Medicare Part C
What Does Medicare Part C Cover?
Medicare Part C is also known as "Medicare Advantage." You get the same coverage as Medicare Part A and Part B plus additional benefits not offered by Medicare like vision, hearing, dental, and other health and wellness programs. Sometimes you can get Part C coverage for little or even no additional monthly premium beyond what you already pay for Medicare Part B. With this coverage, you manage all of your care through a Medicare Advantage plan that is typically managed by a private insurance company with an approved contract from the Centers for Medicare & Medicaid Services (CMS).
Who is Eligible for Medicare Part C?
Anyone who is eligible for Medicare Part A and Part B is also eligible for Part C. To enroll in a Medicare Advantage plan, you must also meet the following conditions:
Live in the plan's service area
Not have ESRD (End-Stage Renal Disease)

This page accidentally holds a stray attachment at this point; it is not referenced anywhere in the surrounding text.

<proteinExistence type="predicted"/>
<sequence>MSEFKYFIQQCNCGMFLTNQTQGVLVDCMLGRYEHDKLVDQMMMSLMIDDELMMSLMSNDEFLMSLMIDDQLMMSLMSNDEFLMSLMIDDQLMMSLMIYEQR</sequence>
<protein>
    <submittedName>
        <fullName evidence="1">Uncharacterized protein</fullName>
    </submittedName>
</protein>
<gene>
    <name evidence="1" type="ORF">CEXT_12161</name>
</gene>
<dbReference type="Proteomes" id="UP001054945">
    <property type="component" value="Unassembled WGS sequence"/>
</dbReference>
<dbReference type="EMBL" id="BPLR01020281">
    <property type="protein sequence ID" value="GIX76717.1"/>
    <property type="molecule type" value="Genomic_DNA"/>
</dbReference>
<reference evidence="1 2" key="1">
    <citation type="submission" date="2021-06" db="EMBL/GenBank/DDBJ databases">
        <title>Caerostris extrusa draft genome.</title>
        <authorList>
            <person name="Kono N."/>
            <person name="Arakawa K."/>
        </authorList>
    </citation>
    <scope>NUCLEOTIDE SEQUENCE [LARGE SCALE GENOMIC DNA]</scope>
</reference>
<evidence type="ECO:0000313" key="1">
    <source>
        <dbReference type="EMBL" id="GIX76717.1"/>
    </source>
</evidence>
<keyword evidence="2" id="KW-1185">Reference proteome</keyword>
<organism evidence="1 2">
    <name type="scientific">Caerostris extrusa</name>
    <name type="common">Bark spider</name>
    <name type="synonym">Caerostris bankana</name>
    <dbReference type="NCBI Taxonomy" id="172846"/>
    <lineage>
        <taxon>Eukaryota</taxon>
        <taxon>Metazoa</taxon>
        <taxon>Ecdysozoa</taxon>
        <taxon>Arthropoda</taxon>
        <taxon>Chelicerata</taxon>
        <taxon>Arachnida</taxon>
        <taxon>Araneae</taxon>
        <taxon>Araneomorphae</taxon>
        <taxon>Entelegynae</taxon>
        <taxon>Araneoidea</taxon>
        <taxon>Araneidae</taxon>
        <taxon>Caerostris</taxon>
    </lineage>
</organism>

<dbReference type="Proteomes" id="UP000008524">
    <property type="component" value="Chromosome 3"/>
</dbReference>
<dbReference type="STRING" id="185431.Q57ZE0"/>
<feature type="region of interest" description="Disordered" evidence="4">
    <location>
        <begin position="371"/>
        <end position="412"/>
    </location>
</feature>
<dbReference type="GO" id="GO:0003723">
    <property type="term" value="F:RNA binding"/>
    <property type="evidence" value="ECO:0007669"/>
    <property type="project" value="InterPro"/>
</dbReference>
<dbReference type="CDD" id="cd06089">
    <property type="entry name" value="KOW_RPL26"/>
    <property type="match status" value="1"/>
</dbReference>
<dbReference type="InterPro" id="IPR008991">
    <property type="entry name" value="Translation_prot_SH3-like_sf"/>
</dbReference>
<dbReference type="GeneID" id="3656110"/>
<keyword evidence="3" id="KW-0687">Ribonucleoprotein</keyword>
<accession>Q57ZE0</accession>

Be a U.S. Citizen or lawfully present in the U.S.
When Do you Get Medicare Part C?
You can sign up for Part C during your Initial Enrollment Period (typically when you turn 65 or when you start taking Social Security). If you chose not to sign up for a Medicare Advantage plan during your Initial Enrollment Period, you can do so during the Annual Election Period which is October 15th-December 7th each year. There is no premium penalty for signing up for Medicare Advantage after your Initial Enrollment Period.
What Does Medicare Part C Cost?
Costs for Part C vary depending on the specific plan you choose. You continue to pay your Medicare Part B premium, but there are a lot of Medicare Advantage plans that offer a $0 monthly premium beyond what you already pay for Part B. You may pay a deductible, copayments, or coinsurance for covered services. Some Medicare Advantage plans also include Medicare Part D prescription drug coverage.
What are the different types of Medicare Advantage plans?
These are the most common types of Medicare Advantage plans:
Important Reminders about Part C:
Medicare Advantage can be thought of as the all-in-one plan. You are able to get the coverage that Medicare Part A and Part B provide plus many plans include Medicare Part D and additional benefits not offered by Medicare.